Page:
Finding a home in all the campus community offers


Darrell Hoemann

The fairies gather to sleep with the couples near the end of Act 1 during a rehearsal of “A Midsummer’s Nights Dream” in the Tryon Festival Theatre at Krannert Center for the Performing Arts in Urbana on Tuesday, February 16, 2016.

By Joseph Longo, Assistant news editor

As a dual-city University with nearly 50,000 students, finding the right community is essential to on-campus success. However, this natural coming together of various social groups leads to a cross-town rivalry of sorts. The University of Champaign vs. The University of Urbana.

With the Krannert Center for the Performing Arts, Allen Hall, and the Canopy Club, Urbana harbors the artistic community on campus. Conversely, Champaign exudes a distinctly athletic environment housing the Activities and Recreation Center, the State Farm Center and Frat Park.

Sounds great; everyone gets their own space. Yet, these simplistic generalizations disservice members of each community and divides the entire campus.

Such are the restrictive social constructs that students adhere to boundaries even when physically living in opposite areas. As risings sophomore sorority girls prepare to live on Lincoln Avenue, they call upon various Champaign friends for potential couch-crashing in their near future.

Claiming stake in specific areas downsizes an overwhelmingly large university. However, it too limits the scope of new experiences — a cornerstone of college. You won’t find many people going to The Red Herring. However, the Urbana vegetarian restaurants boasts some of the best health-conscious, appetizing dishes in the area.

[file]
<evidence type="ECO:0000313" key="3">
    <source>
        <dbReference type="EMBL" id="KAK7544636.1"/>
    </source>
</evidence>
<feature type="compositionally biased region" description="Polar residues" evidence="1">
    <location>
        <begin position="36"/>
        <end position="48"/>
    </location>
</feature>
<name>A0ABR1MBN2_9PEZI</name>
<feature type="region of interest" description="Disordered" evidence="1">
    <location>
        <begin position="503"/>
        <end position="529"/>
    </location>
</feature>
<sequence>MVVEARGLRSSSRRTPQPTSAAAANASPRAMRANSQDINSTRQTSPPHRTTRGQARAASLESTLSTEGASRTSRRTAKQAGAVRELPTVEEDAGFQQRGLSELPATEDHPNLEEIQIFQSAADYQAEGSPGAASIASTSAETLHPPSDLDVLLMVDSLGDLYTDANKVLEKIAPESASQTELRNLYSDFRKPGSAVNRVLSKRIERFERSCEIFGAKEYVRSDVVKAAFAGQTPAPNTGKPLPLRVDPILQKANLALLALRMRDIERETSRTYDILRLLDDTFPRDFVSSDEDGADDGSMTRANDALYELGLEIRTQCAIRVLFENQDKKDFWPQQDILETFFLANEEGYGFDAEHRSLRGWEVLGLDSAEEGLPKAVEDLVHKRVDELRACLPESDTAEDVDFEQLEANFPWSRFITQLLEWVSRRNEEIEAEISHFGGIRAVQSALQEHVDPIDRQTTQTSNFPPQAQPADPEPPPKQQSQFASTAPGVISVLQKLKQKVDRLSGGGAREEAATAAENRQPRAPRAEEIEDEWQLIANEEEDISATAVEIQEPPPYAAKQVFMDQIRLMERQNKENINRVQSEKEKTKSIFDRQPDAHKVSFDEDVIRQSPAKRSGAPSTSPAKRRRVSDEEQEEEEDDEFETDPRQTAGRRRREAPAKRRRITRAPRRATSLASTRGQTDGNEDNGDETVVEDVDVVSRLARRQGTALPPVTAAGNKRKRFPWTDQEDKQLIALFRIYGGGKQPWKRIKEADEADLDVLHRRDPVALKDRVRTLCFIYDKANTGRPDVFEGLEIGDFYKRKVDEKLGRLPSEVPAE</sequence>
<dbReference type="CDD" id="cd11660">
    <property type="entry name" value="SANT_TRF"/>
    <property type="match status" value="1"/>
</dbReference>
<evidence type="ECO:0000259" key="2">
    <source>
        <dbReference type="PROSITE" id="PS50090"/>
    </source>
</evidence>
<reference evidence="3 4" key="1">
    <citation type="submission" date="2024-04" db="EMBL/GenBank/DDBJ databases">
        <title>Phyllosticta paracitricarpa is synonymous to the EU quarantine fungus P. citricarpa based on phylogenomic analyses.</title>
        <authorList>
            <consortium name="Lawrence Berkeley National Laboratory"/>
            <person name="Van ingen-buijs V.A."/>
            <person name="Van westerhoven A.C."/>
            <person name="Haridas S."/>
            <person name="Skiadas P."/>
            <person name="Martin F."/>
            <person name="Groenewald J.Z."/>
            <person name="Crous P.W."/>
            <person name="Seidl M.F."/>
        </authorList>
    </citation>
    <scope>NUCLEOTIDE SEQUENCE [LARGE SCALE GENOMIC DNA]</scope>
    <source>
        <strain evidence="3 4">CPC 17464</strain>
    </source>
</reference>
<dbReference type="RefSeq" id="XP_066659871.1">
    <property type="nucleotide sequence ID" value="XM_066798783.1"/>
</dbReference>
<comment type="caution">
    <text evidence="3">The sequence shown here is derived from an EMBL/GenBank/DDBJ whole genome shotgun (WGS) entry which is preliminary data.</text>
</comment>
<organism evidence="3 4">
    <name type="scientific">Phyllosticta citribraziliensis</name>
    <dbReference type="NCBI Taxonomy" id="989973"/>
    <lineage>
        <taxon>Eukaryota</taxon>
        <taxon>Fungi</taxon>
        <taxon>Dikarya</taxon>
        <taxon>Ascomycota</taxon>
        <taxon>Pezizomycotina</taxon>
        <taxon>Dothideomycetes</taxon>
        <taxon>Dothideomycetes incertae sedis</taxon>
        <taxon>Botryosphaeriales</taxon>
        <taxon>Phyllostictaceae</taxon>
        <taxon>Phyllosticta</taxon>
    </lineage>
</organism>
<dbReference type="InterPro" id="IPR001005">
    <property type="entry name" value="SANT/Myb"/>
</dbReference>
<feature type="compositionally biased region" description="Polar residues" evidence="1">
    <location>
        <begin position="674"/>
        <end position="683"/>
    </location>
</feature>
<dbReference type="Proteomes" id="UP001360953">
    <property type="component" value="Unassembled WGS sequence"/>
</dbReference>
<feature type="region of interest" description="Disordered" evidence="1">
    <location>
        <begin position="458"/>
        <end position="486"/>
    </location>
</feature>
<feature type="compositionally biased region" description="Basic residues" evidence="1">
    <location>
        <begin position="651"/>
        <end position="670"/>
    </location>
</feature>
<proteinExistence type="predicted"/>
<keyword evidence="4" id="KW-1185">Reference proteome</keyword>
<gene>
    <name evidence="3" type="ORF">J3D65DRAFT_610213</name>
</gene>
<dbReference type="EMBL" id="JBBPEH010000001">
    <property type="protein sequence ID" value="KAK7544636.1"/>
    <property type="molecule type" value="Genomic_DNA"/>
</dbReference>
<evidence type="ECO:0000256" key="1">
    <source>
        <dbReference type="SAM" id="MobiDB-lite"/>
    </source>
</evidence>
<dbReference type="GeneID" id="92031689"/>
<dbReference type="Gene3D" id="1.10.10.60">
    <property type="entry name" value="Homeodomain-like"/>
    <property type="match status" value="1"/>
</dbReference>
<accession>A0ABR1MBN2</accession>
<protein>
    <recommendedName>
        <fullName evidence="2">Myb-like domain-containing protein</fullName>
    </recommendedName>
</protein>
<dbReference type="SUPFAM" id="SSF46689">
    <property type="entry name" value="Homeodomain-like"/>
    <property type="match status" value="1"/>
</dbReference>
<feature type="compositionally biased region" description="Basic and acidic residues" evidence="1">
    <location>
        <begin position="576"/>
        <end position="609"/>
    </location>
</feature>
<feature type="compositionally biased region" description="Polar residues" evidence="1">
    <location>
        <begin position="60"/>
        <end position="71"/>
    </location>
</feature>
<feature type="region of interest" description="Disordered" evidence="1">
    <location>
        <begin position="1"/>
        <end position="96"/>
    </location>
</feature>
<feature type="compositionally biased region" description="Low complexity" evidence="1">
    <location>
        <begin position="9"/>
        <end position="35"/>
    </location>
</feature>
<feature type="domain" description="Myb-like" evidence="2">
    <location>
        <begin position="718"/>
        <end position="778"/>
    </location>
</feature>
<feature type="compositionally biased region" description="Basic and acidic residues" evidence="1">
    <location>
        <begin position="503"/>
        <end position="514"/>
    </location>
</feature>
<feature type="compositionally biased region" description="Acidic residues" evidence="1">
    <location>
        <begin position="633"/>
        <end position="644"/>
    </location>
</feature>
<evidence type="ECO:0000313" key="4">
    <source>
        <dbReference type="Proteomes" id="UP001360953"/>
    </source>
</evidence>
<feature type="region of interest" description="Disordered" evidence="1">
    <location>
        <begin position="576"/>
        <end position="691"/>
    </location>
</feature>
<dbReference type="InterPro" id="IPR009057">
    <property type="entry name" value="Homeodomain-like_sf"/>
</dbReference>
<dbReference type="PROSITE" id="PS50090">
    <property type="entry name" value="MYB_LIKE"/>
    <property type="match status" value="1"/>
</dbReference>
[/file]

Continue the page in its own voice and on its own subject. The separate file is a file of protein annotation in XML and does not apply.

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    The same mentality extends to off-campus excursions. Downtown Champaign is highly touted by students overlooking Urbana’s offerings. Champaign’s spacious Black Dog Smoke & Ale House overshadows the original, intimate Urbana location. Ultimately, that’s the metaphorical difference. Urbana’s simplicity quivering against Champaign’s exuberance.

    Yes, part of this results from opportunity. Freshman students cannot as easily travel off-campus or frequent nightlife establishments beyond Champaign’s Campustown. Likewise, upperclassman tire of these same over-populated, underclassman locales. Yet this hasn’t stopped students from venturing out.

    Ultimately, it comes down to embracing differing perspectives. Colleges foster forward-thinking, progressive thinkers. Yet, the current campus climate does the opposite.

    To fully embrace inclusiveness mandates extending beyond just socialized boundaries. To do so requires a conscious interaction of all students outside of the classroom. As new faces on campus, certainly get involved, but do so in a variety of areas. And once finding your group, don’t settle. Actively interact and approach all groups. By doing so, not only will you gain greater understanding, but also you’ll find a home at the University of Illinois at Urbana (and) Champaign.

    Joe is a sophomore in Media.
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